Seeking solitude: Lakes Basin Recreation Area worth paying a visit |

Seeking solitude: Lakes Basin Recreation Area worth paying a visit

Greyson Howard/Sierra SunAn angler throws out a lure in Gold Lake, the largest body of water in the Lakes Basin Recreation Area. Located about 45 miles north of Truckee off Highway 89, the lake-strewn region is a good option for a day trip or more.

Summer road trips just don’t have the same appeal during penny-pinching times.

With the price of gas and other daily necessities inching further into absurdity ” not to mention the ever-frightening prospect of climate change on the horizon ” these indeed are times to cut back and tread lightly.

Truckee-Tahoe residents have myriad options for outdoor recreation ” arguably as much or more so than any place on the planet.

But in the heat of the summer months, when swarms of visitors and second-home owners pour into this vacation destination, it’s nice to escape the masses on occasion.

In some instances less than a half-tank of gas will get you to escape land and back (in a Subaru). Like Lakes Basin Recreation Area, a scenic, lake-strewn high-country playground about 45 miles north of Truckee, just south of Graeagle in Plumas County.

Bordering the middle-of-nowhere northeast corner of California, there’s a different feel in the air up there, like Tahoe during shoulder season but with even fewer humans. Much fewer.

It’s worth a visit.

From Highway 89 north turn left on Gold Lake Road.

Highlight quick-hit stops for day trippers include Frazier Falls and Gold Lake, while those wishing to soak in the serenity may post up at one of the 40-plus campsites or venture onto one of the 30-plus trails that sprawl through the Lakes Basin Recreation Area.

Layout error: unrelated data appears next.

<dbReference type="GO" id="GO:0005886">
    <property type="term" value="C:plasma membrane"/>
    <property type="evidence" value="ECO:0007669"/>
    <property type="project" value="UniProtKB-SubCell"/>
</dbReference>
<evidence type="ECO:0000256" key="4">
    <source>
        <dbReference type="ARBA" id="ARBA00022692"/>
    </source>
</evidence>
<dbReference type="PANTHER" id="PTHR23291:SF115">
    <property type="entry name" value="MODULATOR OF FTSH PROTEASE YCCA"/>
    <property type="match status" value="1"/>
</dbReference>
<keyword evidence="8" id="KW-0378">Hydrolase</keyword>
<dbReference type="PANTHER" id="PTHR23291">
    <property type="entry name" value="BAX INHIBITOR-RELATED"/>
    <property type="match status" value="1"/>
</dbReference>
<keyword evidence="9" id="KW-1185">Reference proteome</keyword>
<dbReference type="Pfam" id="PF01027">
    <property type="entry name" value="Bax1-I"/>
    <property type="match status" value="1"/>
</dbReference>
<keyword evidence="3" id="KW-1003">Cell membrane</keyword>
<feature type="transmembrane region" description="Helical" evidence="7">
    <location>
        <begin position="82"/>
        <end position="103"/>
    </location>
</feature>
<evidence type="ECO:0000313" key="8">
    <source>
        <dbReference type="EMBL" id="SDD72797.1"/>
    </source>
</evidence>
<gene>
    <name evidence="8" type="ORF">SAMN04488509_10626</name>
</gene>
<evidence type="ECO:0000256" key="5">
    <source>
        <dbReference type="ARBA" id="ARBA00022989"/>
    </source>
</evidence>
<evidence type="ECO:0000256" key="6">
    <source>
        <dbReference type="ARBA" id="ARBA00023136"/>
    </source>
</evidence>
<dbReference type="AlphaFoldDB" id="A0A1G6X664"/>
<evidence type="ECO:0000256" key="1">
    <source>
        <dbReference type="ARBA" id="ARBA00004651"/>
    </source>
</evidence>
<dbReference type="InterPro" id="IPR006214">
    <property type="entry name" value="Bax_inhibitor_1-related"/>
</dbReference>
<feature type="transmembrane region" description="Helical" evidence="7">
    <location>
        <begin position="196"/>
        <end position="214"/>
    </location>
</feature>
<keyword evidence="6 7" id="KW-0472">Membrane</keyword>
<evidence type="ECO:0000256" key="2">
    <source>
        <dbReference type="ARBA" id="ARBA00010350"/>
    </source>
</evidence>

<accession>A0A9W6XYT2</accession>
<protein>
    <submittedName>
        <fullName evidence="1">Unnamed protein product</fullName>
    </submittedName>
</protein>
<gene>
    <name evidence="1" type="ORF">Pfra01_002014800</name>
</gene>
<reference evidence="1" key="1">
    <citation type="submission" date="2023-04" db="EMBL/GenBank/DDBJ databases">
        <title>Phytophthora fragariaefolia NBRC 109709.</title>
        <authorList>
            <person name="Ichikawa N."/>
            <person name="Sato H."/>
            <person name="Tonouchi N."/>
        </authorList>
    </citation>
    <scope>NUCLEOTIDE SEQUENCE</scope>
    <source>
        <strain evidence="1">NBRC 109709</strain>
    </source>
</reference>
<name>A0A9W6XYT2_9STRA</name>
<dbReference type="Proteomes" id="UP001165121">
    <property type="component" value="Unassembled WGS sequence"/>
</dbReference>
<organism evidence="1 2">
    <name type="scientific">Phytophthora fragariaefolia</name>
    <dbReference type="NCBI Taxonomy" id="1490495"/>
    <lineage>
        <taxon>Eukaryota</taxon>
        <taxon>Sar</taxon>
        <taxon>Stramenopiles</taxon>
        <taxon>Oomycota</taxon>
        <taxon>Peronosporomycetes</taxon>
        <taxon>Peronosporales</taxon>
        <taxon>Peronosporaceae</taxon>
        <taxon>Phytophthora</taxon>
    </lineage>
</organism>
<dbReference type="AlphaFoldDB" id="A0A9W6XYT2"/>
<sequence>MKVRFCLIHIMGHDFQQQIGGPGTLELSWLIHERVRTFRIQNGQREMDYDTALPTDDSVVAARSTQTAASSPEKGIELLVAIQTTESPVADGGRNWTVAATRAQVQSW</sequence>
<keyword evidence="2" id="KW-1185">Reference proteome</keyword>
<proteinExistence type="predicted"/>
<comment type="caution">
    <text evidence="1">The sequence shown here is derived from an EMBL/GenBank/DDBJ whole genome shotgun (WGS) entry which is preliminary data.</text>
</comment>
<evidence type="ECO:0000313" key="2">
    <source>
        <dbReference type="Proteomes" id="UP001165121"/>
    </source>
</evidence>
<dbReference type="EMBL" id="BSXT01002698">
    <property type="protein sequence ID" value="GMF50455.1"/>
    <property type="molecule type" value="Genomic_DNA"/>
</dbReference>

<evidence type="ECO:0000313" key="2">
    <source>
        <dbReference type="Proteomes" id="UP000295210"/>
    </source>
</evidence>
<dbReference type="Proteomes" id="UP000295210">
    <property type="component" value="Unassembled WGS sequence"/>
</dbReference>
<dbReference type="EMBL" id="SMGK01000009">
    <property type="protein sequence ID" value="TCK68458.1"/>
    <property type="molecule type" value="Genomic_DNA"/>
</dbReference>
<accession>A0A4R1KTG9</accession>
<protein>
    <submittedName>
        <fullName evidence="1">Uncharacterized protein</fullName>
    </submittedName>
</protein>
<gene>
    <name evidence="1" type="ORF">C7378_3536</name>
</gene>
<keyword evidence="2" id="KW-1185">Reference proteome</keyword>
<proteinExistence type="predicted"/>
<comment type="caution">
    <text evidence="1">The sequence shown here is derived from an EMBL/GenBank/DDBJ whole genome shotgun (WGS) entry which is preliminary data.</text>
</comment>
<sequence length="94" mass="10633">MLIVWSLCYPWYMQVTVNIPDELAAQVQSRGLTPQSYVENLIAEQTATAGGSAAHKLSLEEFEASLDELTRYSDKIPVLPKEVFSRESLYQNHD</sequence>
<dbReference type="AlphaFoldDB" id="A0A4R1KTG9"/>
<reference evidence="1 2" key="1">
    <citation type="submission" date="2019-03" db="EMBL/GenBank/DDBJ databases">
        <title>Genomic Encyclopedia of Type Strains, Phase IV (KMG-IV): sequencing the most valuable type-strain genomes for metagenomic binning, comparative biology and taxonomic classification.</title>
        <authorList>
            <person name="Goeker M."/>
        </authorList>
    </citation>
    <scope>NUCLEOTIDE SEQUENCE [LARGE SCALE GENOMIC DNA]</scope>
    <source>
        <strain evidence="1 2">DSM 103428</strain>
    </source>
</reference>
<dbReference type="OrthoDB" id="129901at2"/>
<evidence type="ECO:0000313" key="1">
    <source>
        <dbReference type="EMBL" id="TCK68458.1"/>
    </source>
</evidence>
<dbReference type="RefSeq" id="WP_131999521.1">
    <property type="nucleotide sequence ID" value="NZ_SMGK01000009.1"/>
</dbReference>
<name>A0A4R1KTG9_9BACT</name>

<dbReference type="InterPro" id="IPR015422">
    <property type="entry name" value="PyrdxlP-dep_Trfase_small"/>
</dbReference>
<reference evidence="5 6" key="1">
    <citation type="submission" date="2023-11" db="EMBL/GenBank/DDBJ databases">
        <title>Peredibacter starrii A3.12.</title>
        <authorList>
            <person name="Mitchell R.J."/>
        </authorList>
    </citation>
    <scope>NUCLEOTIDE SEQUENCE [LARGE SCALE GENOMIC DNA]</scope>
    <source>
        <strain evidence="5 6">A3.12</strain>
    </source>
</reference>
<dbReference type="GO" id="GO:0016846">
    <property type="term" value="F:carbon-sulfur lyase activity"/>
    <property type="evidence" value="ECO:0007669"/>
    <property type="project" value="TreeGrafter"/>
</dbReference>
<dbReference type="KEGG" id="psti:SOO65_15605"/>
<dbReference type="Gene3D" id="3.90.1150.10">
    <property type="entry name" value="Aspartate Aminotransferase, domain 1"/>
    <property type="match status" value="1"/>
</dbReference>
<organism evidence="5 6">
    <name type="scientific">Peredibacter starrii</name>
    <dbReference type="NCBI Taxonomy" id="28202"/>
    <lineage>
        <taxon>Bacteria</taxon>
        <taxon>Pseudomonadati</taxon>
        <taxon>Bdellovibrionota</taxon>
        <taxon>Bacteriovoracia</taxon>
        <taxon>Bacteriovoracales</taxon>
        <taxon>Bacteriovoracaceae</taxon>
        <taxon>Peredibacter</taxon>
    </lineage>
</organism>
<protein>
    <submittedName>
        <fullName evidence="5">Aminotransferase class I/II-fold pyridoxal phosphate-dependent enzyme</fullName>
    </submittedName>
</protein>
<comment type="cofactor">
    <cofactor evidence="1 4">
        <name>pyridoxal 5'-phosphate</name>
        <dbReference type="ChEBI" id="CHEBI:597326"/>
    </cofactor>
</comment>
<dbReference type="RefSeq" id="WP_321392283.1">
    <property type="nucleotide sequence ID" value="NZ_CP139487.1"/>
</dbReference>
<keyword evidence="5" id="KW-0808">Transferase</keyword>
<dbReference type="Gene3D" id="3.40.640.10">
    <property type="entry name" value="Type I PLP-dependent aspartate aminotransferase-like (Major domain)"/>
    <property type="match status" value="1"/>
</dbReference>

Frazier Falls is an impressive sight, especially during spring and early summer when the 176-foot vertical drop and 250-foot cascade are at peak flow. It’s easy to reach, too.

About 1 3/4 miles from the intersection of Gold Lake Road and Highway 89, turn left on Frazier Falls Road. Follow the narrow, sometimes bumpy, paved road about four miles till it dead ends at the Frazier Falls trailhead.

From there it’s easy strolling, as a paved, wheelchair-accessible trail snakes through undulating terrain less than a half-mile to the scenic overlook. For those who like frequent rests, the trail is dotted with what may be a record number of benches. They’re everywhere.

The falls also can be approached by way of a 1 1/2-mile trail across the street from Gold Lake, about seven miles from Highway 89 at an elevation around 6,400 feet.

Gold Lake itself ” the largest of 30 lakes in the Lakes Basin Recreation Area ” is picturesque body of water flanked by copper-toned granite. Fishing is rumored to be hot at times, with a diverse population of brook, rainbow and brown trout as well as mackinaw. A launch ramp is available for small-boat access.

On the return trip, continue south along Gold Lake Road past Goose, Haven and Snag lakes toward Highway 49.

Several miles downhill the craggy Sierra Buttes, seemingly out of place towering over the surrounding landscape, appear without warning. Don’t crash. Turnouts are available, so pull over and let your eyes absorb the brilliance of this 8,587-foot peak.

Several miles later Gold Lake Road meets Highway 49 at Bassetts Station, a cafe, motel and general store that dates back to the Gold Rush. It’s got character and is worth paying a visit, for nostagia’s sake if not to purchase a snack.

Take Highway 49 east to 89, then head south toward more familiar grounds.

While driving through the Sierra Valley, try to envision its ancient past. With some imagination, it’s easy to picture the valley floor as it once was ” a lake bed.

According to a 1976 study by the California Department of Biology, the Sierra Valley Lake filled over millions of years with sediment up to 2,000 feet thick, leaving behind a valley that covers more than 100,000 acres. In comparison, the surface area of Lake Tahoe, which formed under similar conditions, is about 122,000 acres.

Once home, deal with the masses. It comes with the territory. And there still may not be a better place to reside.

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